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When explaining when "God" is capitalised and when it is not to people from a non-English-speaking background, I say that it's capitalised when it's referring to Christianity's god, because it's the given name (a proper noun) of that god. If someone were to name their kitten "God", it'd be capitalised as well. I explain that "god" is not capitalised when it's just talking about supernatural beings (for example, the Greek god Zeus). This answer in English.SE gives a similar explanation.

This sounds like a very logical explanation to me, but I don't know if it's correct or not. Is this rationale the real reason that "God" is capitalised as "God" in many English-language translations of the bible?

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    Its because in Christianity we're monotheistic. Only one God is real, and he gets to be God with a capital G, while idols since they are fake get a lowercase. Its not that God's name is God. – david brainerd Sep 21 '14 at 3:08
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    Hello Andrew. This is a good question; I think it may be better suited for Christianity SE though. Questions on Biblical Hermeneutics SE need to be based on a particular passage of Scripture. – user2027 Sep 21 '14 at 19:43
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    @Sarah I'm happy with this question being either on Hermeneutics or Christianity. – Andrew Grimm Sep 21 '14 at 22:58
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It’s capitalized in English for two primary reason: religious reverence, and tradition, but grammatically, there’s really no requirement to capitalize it.

The earliest Greek manuscripts were written in all uncials or majuscular letters, without any intervening spaces between letters.

For example, the following is John 1:1 as written in the Codex Sinaiticus:

Codex Sinaiticus, John 1:1

The Hebrew language, both ancient and modern, also lacked miniscular letters.

In reality, the word “God” (with majuscular “G”) is shorthand for “the god.” The equivalent of “the god” (as well as “God”) in Greek is ὁ θεός.

Dr. Dale B. Martin wrote,1

People—even scholars—tend too quickly to forget that “god” in ancient Greek was not a proper name. This is easier to remember when we read the texts in Greek because they so often use the word θεός (“god”) wuth the definite article ὁ (“the”). When reading Greek, it is easier to read ὁ θεός as “the god” rather than “God.” Unfortunately, using God without the article makes it easier to take it mistakenly in English as a name, a tendency made even more tempting by the fact that it is almost always capitalized when referring to the god of Christianity. It would actually be better for an orthodox understanding of the nature of the Christian deity to leave it uncapitalized and with the article. Perhaps we should say “the god” when speaking of the Christian deity, just as we speak of “the” holy spirit.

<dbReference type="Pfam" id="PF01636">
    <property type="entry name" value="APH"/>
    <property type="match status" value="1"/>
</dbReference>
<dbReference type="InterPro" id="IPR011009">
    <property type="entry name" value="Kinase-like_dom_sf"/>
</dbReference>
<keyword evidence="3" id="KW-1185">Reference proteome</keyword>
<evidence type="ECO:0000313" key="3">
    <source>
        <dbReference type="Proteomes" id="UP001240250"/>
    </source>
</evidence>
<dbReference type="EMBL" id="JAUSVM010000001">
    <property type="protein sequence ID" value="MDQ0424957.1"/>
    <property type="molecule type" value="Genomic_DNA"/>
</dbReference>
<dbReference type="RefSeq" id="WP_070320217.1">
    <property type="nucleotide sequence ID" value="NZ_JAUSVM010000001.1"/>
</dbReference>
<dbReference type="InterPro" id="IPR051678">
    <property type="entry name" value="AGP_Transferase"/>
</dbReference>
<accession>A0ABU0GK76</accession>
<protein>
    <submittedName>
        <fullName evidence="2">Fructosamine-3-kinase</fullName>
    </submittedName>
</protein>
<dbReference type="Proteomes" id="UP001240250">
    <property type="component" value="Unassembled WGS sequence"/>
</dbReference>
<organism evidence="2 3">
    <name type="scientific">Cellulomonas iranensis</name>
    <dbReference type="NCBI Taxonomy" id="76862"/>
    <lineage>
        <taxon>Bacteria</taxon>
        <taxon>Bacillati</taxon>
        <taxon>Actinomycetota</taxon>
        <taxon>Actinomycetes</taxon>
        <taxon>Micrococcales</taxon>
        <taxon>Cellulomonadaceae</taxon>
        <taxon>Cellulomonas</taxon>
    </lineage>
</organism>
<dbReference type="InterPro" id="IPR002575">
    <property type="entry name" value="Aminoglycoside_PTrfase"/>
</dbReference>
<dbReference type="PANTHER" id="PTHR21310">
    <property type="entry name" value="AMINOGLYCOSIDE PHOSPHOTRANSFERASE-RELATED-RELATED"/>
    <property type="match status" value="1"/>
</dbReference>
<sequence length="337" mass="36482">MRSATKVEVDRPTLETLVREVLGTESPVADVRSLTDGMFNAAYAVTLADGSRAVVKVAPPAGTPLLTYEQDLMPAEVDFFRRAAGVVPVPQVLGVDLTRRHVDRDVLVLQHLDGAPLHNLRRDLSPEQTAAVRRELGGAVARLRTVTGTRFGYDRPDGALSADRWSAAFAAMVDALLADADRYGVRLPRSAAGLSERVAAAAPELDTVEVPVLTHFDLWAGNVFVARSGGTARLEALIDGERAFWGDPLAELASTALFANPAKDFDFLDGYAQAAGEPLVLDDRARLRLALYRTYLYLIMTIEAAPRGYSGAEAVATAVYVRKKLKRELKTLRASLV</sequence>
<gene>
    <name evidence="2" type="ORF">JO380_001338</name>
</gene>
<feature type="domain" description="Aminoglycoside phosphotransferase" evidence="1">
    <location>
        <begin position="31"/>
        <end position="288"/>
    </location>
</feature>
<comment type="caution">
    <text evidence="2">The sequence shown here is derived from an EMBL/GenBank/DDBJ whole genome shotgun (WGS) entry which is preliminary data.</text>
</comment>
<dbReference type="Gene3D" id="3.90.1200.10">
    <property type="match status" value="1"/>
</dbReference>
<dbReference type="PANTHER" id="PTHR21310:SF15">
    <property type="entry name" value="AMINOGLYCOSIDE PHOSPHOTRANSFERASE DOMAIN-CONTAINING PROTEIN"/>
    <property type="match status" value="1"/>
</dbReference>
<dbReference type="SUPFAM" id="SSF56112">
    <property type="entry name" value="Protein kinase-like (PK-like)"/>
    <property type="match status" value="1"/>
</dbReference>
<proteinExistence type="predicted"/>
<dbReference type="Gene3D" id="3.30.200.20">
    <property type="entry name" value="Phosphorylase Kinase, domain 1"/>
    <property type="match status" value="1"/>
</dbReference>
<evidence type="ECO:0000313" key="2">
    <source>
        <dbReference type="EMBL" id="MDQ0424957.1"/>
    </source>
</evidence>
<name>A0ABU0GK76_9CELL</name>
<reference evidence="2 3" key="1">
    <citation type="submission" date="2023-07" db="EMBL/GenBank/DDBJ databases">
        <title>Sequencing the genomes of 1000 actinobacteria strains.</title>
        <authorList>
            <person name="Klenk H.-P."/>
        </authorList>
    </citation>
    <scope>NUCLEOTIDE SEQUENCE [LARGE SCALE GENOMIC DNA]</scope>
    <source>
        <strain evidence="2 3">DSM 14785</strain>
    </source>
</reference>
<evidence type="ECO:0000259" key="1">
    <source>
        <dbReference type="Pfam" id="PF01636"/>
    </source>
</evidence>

The translators who produced the King James Version arbitraily translated ὁ θεός into English, sometimes as “the God”2 and other times as “God.”3 There are even some occasions where they translated as it as “the god.”4 But again, how did they know when to translate it as “the God” versus “God” versus “the god”? They couldn’t decide this from the Greek, as the original manuscripts lacked the distinction made possible by the combination of majusculars and minisculars.

It is understandably a matter of reverence for people who esteem the one true god to capitalize the first letter of a word that refers only to Him. This is also the case with the word “lord,” as in, “the Lord Jesus Christ.” It is also the case with pronouns used in reference to God, like the word “Him” above, and as you will often encounter in the Bible.

You wouldn’t be wrong if, every time you read ὁ θεός in the Greek NT, you translated it into English as “the god” as opposed to “God” or “the God.” The Jewish authors of the New Testament understood that there was only one true god by nature. So, whenever they read ὁ θεός, they would customarily think of him, i.e. Yahveh. However, there are many who are called ὁ θεός or “the god” on account of their office, such as human judges.5